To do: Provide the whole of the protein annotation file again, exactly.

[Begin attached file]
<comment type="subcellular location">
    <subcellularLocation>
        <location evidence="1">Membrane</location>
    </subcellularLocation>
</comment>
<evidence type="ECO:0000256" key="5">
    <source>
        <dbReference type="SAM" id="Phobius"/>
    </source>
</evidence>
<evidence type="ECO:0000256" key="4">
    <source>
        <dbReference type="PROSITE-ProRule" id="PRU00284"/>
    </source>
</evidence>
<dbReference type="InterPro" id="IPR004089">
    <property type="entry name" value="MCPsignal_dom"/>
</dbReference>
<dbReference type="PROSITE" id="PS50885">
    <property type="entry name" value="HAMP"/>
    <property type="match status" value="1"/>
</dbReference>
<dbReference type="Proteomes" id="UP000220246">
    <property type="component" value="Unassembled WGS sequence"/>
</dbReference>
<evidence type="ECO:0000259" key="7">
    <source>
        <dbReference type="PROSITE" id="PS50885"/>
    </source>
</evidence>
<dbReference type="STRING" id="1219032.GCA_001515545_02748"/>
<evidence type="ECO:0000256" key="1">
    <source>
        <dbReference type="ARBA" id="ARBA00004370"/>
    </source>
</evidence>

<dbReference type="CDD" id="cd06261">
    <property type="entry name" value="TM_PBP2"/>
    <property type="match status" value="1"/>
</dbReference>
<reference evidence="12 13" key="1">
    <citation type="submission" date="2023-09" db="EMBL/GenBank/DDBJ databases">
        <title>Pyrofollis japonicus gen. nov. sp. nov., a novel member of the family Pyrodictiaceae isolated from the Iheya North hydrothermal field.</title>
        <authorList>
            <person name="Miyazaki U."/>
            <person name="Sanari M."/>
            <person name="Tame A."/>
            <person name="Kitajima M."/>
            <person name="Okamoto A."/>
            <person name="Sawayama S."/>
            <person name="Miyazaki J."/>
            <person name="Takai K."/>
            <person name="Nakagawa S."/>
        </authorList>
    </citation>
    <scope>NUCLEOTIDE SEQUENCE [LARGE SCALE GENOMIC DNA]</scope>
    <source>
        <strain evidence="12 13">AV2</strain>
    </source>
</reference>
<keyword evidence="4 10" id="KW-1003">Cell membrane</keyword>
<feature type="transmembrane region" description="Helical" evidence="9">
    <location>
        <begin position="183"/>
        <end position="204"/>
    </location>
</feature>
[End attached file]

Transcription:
<comment type="subcellular location">
    <subcellularLocation>
        <location evidence="1">Membrane</location>
    </subcellularLocation>
</comment>
<evidence type="ECO:0000256" key="5">
    <source>
        <dbReference type="SAM" id="Phobius"/>
    </source>
</evidence>
<evidence type="ECO:0000256" key="4">
    <source>
        <dbReference type="PROSITE-ProRule" id="PRU00284"/>
    </source>
</evidence>
<dbReference type="InterPro" id="IPR004089">
    <property type="entry name" value="MCPsignal_dom"/>
</dbReference>
<dbReference type="PROSITE" id="PS50885">
    <property type="entry name" value="HAMP"/>
    <property type="match status" value="1"/>
</dbReference>
<dbReference type="Proteomes" id="UP000220246">
    <property type="component" value="Unassembled WGS sequence"/>
</dbReference>
<evidence type="ECO:0000259" key="7">
    <source>
        <dbReference type="PROSITE" id="PS50885"/>
    </source>
</evidence>
<dbReference type="STRING" id="1219032.GCA_001515545_02748"/>
<evidence type="ECO:0000256" key="1">
    <source>
        <dbReference type="ARBA" id="ARBA00004370"/>
    </source>
</evidence>

<dbReference type="CDD" id="cd06261">
    <property type="entry name" value="TM_PBP2"/>
    <property type="match status" value="1"/>
</dbReference>
<reference evidence="12 13" key="1">
    <citation type="submission" date="2023-09" db="EMBL/GenBank/DDBJ databases">
        <title>Pyrofollis japonicus gen. nov. sp. nov., a novel member of the family Pyrodictiaceae isolated from the Iheya North hydrothermal field.</title>
        <authorList>
            <person name="Miyazaki U."/>
            <person name="Sanari M."/>
            <person name="Tame A."/>
            <person name="Kitajima M."/>
            <person name="Okamoto A."/>
            <person name="Sawayama S."/>
            <person name="Miyazaki J."/>
            <person name="Takai K."/>
            <person name="Nakagawa S."/>
        </authorList>
    </citation>
    <scope>NUCLEOTIDE SEQUENCE [LARGE SCALE GENOMIC DNA]</scope>
    <source>
        <strain evidence="12 13">AV2</strain>
    </source>
</reference>
<keyword evidence="4 10" id="KW-1003">Cell membrane</keyword>
<feature type="transmembrane region" description="Helical" evidence="9">
    <location>
        <begin position="183"/>
        <end position="204"/>
    </location>
</feature>